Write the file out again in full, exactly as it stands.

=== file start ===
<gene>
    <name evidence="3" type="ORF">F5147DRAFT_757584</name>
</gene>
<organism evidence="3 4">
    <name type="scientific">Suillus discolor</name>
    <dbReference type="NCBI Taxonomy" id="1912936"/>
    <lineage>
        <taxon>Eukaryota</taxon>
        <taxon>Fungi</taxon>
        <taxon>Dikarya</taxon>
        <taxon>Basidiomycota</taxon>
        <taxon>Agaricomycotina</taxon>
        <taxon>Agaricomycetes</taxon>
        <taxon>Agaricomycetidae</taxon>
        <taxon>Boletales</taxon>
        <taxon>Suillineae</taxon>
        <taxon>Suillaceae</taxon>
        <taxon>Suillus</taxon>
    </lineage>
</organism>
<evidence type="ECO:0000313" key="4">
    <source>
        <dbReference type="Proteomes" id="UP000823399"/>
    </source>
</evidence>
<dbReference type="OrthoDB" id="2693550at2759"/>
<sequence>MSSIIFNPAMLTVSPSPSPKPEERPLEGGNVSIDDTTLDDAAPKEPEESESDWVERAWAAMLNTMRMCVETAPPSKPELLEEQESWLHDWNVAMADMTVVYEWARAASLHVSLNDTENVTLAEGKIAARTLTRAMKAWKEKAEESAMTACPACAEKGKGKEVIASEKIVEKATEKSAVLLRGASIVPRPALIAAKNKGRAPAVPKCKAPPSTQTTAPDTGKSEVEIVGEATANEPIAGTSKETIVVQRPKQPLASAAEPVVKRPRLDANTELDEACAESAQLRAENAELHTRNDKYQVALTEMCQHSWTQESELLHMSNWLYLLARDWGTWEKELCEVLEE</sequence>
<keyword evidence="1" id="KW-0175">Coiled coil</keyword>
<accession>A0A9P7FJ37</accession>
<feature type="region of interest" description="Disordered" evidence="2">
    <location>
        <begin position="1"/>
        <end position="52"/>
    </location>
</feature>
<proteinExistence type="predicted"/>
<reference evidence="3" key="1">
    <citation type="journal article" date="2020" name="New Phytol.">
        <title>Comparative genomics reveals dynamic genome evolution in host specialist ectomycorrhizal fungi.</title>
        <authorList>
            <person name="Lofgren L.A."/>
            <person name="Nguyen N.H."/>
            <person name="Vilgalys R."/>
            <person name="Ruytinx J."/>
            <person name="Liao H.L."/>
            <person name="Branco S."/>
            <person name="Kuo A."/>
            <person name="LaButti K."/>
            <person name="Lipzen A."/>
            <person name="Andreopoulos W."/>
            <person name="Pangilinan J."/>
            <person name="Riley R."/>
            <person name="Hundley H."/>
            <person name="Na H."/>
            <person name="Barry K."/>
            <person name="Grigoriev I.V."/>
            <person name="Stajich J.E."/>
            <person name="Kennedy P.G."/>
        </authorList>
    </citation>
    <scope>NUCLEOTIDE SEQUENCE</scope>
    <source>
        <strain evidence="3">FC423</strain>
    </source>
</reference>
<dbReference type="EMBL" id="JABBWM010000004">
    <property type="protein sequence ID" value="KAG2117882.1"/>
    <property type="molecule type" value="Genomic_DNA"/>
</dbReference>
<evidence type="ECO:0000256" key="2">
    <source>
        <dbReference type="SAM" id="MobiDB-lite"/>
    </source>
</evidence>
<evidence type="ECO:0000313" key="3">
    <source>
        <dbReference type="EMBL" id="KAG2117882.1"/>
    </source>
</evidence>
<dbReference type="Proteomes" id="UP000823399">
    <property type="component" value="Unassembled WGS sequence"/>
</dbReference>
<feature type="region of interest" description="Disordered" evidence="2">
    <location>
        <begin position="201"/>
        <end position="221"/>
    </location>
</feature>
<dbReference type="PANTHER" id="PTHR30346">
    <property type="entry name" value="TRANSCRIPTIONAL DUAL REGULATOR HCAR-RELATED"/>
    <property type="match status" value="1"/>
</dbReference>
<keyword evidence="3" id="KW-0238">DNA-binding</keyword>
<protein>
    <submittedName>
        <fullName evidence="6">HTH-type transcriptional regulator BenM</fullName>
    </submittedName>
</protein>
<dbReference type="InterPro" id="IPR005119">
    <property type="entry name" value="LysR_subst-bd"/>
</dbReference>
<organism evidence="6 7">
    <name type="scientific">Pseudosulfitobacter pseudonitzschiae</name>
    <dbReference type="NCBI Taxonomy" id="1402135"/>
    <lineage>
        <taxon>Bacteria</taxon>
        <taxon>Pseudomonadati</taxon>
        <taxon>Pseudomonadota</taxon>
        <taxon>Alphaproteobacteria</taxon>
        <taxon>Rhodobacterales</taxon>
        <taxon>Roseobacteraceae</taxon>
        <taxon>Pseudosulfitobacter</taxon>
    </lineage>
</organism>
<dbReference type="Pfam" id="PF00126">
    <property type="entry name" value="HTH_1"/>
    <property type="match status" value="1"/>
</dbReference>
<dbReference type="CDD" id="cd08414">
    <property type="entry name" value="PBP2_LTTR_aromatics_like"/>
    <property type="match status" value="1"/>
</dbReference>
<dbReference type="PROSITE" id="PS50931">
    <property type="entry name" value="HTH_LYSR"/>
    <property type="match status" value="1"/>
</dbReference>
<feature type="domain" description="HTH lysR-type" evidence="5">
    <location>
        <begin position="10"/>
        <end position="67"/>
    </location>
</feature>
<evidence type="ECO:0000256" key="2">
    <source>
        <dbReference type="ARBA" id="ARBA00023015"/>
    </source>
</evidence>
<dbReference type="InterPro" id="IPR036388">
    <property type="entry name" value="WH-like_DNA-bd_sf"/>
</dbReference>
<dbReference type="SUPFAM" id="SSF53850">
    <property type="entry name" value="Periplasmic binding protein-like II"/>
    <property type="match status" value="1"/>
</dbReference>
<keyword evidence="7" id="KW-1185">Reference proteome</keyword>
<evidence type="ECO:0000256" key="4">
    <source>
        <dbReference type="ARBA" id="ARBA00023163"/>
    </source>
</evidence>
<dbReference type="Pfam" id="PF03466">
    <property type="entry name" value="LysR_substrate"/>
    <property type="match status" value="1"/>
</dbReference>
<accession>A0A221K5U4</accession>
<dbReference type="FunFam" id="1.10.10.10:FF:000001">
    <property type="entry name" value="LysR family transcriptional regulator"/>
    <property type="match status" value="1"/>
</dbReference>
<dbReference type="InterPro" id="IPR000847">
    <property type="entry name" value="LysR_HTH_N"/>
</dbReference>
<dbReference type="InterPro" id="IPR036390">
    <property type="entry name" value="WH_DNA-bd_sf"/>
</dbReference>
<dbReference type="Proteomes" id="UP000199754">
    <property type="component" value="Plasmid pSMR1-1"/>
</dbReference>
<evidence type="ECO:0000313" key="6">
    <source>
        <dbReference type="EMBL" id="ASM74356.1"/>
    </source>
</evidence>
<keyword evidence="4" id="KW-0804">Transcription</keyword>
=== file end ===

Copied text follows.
<gene>
    <name evidence="3" type="ORF">F5147DRAFT_757584</name>
</gene>
<organism evidence="3 4">
    <name type="scientific">Suillus discolor</name>
    <dbReference type="NCBI Taxonomy" id="1912936"/>
    <lineage>
        <taxon>Eukaryota</taxon>
        <taxon>Fungi</taxon>
        <taxon>Dikarya</taxon>
        <taxon>Basidiomycota</taxon>
        <taxon>Agaricomycotina</taxon>
        <taxon>Agaricomycetes</taxon>
        <taxon>Agaricomycetidae</taxon>
        <taxon>Boletales</taxon>
        <taxon>Suillineae</taxon>
        <taxon>Suillaceae</taxon>
        <taxon>Suillus</taxon>
    </lineage>
</organism>
<evidence type="ECO:0000313" key="4">
    <source>
        <dbReference type="Proteomes" id="UP000823399"/>
    </source>
</evidence>
<dbReference type="OrthoDB" id="2693550at2759"/>
<sequence>MSSIIFNPAMLTVSPSPSPKPEERPLEGGNVSIDDTTLDDAAPKEPEESESDWVERAWAAMLNTMRMCVETAPPSKPELLEEQESWLHDWNVAMADMTVVYEWARAASLHVSLNDTENVTLAEGKIAARTLTRAMKAWKEKAEESAMTACPACAEKGKGKEVIASEKIVEKATEKSAVLLRGASIVPRPALIAAKNKGRAPAVPKCKAPPSTQTTAPDTGKSEVEIVGEATANEPIAGTSKETIVVQRPKQPLASAAEPVVKRPRLDANTELDEACAESAQLRAENAELHTRNDKYQVALTEMCQHSWTQESELLHMSNWLYLLARDWGTWEKELCEVLEE</sequence>
<keyword evidence="1" id="KW-0175">Coiled coil</keyword>
<accession>A0A9P7FJ37</accession>
<feature type="region of interest" description="Disordered" evidence="2">
    <location>
        <begin position="1"/>
        <end position="52"/>
    </location>
</feature>
<proteinExistence type="predicted"/>
<reference evidence="3" key="1">
    <citation type="journal article" date="2020" name="New Phytol.">
        <title>Comparative genomics reveals dynamic genome evolution in host specialist ectomycorrhizal fungi.</title>
        <authorList>
            <person name="Lofgren L.A."/>
            <person name="Nguyen N.H."/>
            <person name="Vilgalys R."/>
            <person name="Ruytinx J."/>
            <person name="Liao H.L."/>
            <person name="Branco S."/>
            <person name="Kuo A."/>
            <person name="LaButti K."/>
            <person name="Lipzen A."/>
            <person name="Andreopoulos W."/>
            <person name="Pangilinan J."/>
            <person name="Riley R."/>
            <person name="Hundley H."/>
            <person name="Na H."/>
            <person name="Barry K."/>
            <person name="Grigoriev I.V."/>
            <person name="Stajich J.E."/>
            <person name="Kennedy P.G."/>
        </authorList>
    </citation>
    <scope>NUCLEOTIDE SEQUENCE</scope>
    <source>
        <strain evidence="3">FC423</strain>
    </source>
</reference>
<dbReference type="EMBL" id="JABBWM010000004">
    <property type="protein sequence ID" value="KAG2117882.1"/>
    <property type="molecule type" value="Genomic_DNA"/>
</dbReference>
<evidence type="ECO:0000256" key="2">
    <source>
        <dbReference type="SAM" id="MobiDB-lite"/>
    </source>
</evidence>
<evidence type="ECO:0000313" key="3">
    <source>
        <dbReference type="EMBL" id="KAG2117882.1"/>
    </source>
</evidence>
<dbReference type="Proteomes" id="UP000823399">
    <property type="component" value="Unassembled WGS sequence"/>
</dbReference>
<feature type="region of interest" description="Disordered" evidence="2">
    <location>
        <begin position="201"/>
        <end position="221"/>
    </location>
</feature>
<dbReference type="PANTHER" id="PTHR30346">
    <property type="entry name" value="TRANSCRIPTIONAL DUAL REGULATOR HCAR-RELATED"/>
    <property type="match status" value="1"/>
</dbReference>
<keyword evidence="3" id="KW-0238">DNA-binding</keyword>
<protein>
    <submittedName>
        <fullName evidence="6">HTH-type transcriptional regulator BenM</fullName>
    </submittedName>
</protein>
<dbReference type="InterPro" id="IPR005119">
    <property type="entry name" value="LysR_subst-bd"/>
</dbReference>
<organism evidence="6 7">
    <name type="scientific">Pseudosulfitobacter pseudonitzschiae</name>
    <dbReference type="NCBI Taxonomy" id="1402135"/>
    <lineage>
        <taxon>Bacteria</taxon>
        <taxon>Pseudomonadati</taxon>
        <taxon>Pseudomonadota</taxon>
        <taxon>Alphaproteobacteria</taxon>
        <taxon>Rhodobacterales</taxon>
        <taxon>Roseobacteraceae</taxon>
        <taxon>Pseudosulfitobacter</taxon>
    </lineage>
</organism>
<dbReference type="Pfam" id="PF00126">
    <property type="entry name" value="HTH_1"/>
    <property type="match status" value="1"/>
</dbReference>
<dbReference type="CDD" id="cd08414">
    <property type="entry name" value="PBP2_LTTR_aromatics_like"/>
    <property type="match status" value="1"/>
</dbReference>
<dbReference type="PROSITE" id="PS50931">
    <property type="entry name" value="HTH_LYSR"/>
    <property type="match status" value="1"/>
</dbReference>
<feature type="domain" description="HTH lysR-type" evidence="5">
    <location>
        <begin position="10"/>
        <end position="67"/>
    </location>
</feature>
<evidence type="ECO:0000256" key="2">
    <source>
        <dbReference type="ARBA" id="ARBA00023015"/>
    </source>
</evidence>
<dbReference type="InterPro" id="IPR036388">
    <property type="entry name" value="WH-like_DNA-bd_sf"/>
</dbReference>
<dbReference type="SUPFAM" id="SSF53850">
    <property type="entry name" value="Periplasmic binding protein-like II"/>
    <property type="match status" value="1"/>
</dbReference>
<keyword evidence="7" id="KW-1185">Reference proteome</keyword>
<evidence type="ECO:0000256" key="4">
    <source>
        <dbReference type="ARBA" id="ARBA00023163"/>
    </source>
</evidence>
<dbReference type="Pfam" id="PF03466">
    <property type="entry name" value="LysR_substrate"/>
    <property type="match status" value="1"/>
</dbReference>
<accession>A0A221K5U4</accession>
<dbReference type="FunFam" id="1.10.10.10:FF:000001">
    <property type="entry name" value="LysR family transcriptional regulator"/>
    <property type="match status" value="1"/>
</dbReference>
<dbReference type="InterPro" id="IPR000847">
    <property type="entry name" value="LysR_HTH_N"/>
</dbReference>
<dbReference type="InterPro" id="IPR036390">
    <property type="entry name" value="WH_DNA-bd_sf"/>
</dbReference>
<dbReference type="Proteomes" id="UP000199754">
    <property type="component" value="Plasmid pSMR1-1"/>
</dbReference>
<evidence type="ECO:0000313" key="6">
    <source>
        <dbReference type="EMBL" id="ASM74356.1"/>
    </source>
</evidence>
<keyword evidence="4" id="KW-0804">Transcription</keyword>